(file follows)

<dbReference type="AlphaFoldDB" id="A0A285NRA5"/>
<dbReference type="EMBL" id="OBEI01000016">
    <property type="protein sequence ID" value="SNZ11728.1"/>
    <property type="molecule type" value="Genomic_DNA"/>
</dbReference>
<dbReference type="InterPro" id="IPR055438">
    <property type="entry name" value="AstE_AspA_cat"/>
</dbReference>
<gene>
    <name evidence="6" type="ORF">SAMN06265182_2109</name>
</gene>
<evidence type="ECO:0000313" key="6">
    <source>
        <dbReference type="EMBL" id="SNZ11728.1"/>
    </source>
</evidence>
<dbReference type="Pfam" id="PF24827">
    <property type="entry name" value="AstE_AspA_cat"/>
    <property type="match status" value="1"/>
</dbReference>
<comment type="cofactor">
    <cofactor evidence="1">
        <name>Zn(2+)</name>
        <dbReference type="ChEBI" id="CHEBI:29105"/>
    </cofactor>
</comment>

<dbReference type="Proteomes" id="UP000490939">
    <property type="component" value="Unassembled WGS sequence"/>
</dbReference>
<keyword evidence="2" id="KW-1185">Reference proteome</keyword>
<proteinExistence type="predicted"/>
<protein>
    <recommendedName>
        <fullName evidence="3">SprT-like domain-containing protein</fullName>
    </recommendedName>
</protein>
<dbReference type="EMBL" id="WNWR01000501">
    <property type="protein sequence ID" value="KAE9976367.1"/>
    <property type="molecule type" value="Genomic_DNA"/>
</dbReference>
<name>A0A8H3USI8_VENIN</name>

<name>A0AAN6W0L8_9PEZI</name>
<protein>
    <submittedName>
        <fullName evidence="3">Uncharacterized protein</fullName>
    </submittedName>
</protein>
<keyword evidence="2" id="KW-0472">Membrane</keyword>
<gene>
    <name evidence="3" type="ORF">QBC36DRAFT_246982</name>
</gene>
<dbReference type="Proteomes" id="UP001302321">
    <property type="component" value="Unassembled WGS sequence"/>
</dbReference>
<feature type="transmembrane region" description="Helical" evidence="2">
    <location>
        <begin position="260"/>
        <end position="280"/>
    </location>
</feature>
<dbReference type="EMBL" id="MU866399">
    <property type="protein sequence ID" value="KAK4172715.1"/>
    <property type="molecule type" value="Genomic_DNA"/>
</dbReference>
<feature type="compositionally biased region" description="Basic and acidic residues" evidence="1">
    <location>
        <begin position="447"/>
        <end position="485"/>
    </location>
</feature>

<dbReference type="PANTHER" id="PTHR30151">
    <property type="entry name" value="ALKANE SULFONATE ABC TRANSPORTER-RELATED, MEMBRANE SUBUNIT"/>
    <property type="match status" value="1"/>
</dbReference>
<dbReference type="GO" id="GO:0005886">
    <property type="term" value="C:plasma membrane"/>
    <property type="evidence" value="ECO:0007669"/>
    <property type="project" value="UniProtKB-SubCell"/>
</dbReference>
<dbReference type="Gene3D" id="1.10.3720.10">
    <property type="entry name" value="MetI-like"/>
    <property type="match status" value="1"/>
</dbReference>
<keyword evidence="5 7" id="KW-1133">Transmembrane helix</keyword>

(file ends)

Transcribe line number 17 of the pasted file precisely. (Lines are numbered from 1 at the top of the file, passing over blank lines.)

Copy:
<dbReference type="Pfam" id="PF24827">